Thursday , 24 July 2014
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Once again I got called to the principal’s office

Once again I got called to the principal’s office

My name up on the marquee

I got called to the principal’s office — again!

This time it wasn’t to be disciplined (more on that later), but to be “Principal for the Day” at Centennial Middle School. What a treat that was.

First, seeing my name up on their marquee and then going to “my office” to have a great school breakfast with the real principal, Yamilla Caballo, and two of her aides, administrative assistant Alphonso Thomas and vice principal Eric Wright. Vice principal Dominique Audain was too busy solving problems to join our breakfast. One may have involved a kid with his foot stuck in a trombone. Don’t ask.

I previously had asked my 6-year-old granddaughter Natalie, who had been in school just a short while at that point, what I needed to do as principal. She gave me a very specific description of my duties. Start the day by making an announcement to all the students, then go back to the office and sign a lot of papers. Have students come to the office, and call their parents in for a conference, sign some more papers and then go home. Sounds easy enough, so off I went.

I made my announcement on their sophisticated video system and tried to instill in the students the importance of learning and how they would be competing with children in other countries who were academically far ahead of us.

I stressed parental involvement and illustrated this by comparing us to South Korea, where they are light years ahead of us in learning. The only complaint they have in South Korea is that the parents are putting too much pressure on the students to learn. This, I said, was a good thing. I begged them to get their parents more involved in their studies and, if they weren’t, ask them to be.

I tried to illustrate by my own experiences in that they never know what they will be doing in the future and that it behooved them to learn as much as they could now. I attempted to prove this by showing all of them a video of me jumping out of a plane from two and one half miles high.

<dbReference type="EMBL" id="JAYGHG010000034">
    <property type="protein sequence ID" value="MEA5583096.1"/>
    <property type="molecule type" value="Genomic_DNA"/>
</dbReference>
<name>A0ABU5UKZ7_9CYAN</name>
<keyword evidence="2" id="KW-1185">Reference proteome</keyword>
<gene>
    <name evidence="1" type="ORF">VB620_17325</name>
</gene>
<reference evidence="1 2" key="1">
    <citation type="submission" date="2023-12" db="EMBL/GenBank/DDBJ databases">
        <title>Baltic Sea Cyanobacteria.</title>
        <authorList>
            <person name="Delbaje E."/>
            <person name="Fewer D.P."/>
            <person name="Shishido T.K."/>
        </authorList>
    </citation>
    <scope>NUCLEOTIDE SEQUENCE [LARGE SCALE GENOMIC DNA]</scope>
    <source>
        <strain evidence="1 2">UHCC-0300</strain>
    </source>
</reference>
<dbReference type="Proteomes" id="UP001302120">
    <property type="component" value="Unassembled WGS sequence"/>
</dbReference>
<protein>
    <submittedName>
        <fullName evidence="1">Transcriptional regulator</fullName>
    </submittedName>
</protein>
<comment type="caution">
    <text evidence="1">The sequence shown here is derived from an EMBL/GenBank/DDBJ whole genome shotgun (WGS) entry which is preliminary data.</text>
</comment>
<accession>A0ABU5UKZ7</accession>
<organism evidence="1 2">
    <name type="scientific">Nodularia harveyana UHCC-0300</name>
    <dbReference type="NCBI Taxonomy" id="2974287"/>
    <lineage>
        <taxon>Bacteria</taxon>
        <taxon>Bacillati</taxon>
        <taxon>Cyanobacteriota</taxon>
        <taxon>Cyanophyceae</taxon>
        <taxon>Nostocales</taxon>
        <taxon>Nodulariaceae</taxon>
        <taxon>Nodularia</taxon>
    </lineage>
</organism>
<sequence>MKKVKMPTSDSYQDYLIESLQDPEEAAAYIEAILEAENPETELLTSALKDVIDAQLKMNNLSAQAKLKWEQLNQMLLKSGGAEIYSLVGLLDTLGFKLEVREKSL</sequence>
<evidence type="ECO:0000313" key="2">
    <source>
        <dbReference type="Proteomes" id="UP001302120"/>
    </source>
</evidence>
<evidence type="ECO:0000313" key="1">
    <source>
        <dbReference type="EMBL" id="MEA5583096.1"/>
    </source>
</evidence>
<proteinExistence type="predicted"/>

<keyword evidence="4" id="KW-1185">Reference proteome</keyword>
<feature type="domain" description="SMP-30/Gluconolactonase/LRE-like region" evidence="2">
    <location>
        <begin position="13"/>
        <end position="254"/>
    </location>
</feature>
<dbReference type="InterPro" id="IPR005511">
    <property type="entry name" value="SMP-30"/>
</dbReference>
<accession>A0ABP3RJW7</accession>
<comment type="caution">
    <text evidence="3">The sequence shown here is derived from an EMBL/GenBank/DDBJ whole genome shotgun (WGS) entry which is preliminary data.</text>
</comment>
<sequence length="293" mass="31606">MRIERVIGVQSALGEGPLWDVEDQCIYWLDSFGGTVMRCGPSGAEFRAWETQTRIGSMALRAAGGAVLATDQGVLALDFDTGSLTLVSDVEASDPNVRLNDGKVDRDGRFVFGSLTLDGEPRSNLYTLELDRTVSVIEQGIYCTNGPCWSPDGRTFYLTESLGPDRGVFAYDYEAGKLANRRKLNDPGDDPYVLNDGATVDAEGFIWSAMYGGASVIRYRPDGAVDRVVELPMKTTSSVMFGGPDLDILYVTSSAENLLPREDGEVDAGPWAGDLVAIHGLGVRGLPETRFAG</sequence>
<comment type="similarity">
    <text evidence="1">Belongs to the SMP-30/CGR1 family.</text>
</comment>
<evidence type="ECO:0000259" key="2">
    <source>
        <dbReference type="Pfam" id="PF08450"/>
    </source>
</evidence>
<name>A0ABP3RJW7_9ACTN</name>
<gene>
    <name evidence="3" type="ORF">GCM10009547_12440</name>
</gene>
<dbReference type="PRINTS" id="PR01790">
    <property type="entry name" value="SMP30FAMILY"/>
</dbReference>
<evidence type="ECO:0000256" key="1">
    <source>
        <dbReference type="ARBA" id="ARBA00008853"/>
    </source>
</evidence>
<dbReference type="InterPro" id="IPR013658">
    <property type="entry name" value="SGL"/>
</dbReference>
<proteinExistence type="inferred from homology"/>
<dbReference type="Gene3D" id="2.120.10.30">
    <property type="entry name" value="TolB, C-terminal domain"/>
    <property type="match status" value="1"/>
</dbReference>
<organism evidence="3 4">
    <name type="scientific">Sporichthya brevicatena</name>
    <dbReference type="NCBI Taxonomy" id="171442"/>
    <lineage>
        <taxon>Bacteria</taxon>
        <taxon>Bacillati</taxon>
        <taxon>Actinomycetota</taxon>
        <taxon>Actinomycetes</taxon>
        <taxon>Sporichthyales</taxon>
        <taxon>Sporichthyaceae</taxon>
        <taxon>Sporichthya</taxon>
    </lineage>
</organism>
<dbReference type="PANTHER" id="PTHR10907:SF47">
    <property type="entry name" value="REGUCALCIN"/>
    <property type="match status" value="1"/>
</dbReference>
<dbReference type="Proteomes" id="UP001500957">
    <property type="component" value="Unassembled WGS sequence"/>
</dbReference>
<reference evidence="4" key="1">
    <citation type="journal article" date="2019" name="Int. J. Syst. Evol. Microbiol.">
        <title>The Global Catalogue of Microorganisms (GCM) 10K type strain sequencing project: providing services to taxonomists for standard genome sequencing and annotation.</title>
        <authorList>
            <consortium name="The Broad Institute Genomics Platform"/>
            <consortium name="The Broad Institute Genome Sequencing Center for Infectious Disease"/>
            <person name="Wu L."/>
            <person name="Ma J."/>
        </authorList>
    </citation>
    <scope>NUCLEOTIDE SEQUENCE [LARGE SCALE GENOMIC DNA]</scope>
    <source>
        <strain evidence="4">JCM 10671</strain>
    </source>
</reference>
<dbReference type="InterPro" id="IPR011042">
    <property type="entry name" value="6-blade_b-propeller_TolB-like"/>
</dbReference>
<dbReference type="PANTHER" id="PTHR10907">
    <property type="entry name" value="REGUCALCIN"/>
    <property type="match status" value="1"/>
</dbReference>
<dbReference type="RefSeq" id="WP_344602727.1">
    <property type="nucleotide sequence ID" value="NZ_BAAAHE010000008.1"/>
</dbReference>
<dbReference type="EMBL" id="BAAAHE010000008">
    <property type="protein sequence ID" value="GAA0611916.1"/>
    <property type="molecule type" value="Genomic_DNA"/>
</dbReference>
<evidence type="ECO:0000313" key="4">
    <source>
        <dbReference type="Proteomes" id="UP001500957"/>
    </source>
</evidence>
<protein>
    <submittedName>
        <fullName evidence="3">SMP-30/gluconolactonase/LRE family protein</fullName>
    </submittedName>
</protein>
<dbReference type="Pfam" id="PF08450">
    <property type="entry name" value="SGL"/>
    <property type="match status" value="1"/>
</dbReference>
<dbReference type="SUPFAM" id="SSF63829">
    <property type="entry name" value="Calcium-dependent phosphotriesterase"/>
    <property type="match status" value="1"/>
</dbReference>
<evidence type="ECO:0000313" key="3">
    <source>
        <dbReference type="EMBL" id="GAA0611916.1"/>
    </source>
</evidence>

After my TV time, Ms. Caballo began dragging me around the school, up and down stairs, across buildings, etc. I say dragging because she literally was running, in high heels no less, while I limped along as best I could. As she was running, she constantly was bending down to pick up scraps of paper left by students on the floor while at the same time calling for janitorial support on her radio whenever she spotted a spill or something else needing attention.

Wow! As we passed students in the hallways, she seemed to know them all by name. Don’t ask me how she does that. My wife, what’s her name, couldn’t answer it either.

Visiting the classrooms was itself an adventure. I asked if they had any questions that I might answer. I was able to handle most until one cute young lady asked; “Why does a small town like Cutler Bay need a vice mayor?”

Trying to explain why I do what I do is sometimes not easy. It certainly isn’t for the money, and I haven’t done anything statue-worthy, but at best I contribute in some small way to all the improvements that we are seeing in our town. My reward will be leaving it a slightly better place than it was when I began. I am not sure the kids grasped that idea, but I hope at least some of them will.

Now the teachers: What a bunch of dedicated people I got to see in action there. It kind of reminded me of my school days back in the Neanderthal era in Boston, where teachers weren’t allowed to be married (no kidding) so that they could devote all their efforts to teaching and nothing else — and that they did!

One Centennial teacher in particular, Justin Koren, caught my interest so much so that I didn’t want to leave his classroom even though Ms. Caballo was kind of rushing me along. Justin was illustrating how people’s lack of concern for others could lead to things like the Holocaust. He separated the class by skin color and showed what it might be like to be isolated from others both from the positive and negative aspects and then had the students switch roles to see what the other side felt. Again — wow!

I must admit that in the past, and with all that I have been reading about our educational system, I was beginning to become quite worried. If we manage to employ more people like the ones I met during my day as principal at Centennial, we have nothing to worry about. Perhaps we may someday have our own high school with similar qualities.

Oh, yes — why was I sent to the principal’s office the first time? It was in the second grade and my drawing of Santa Claus wasn’t getting any attention, so I drew him anatomically correct, performing a normal bodily function. Kids, don’t try this at home!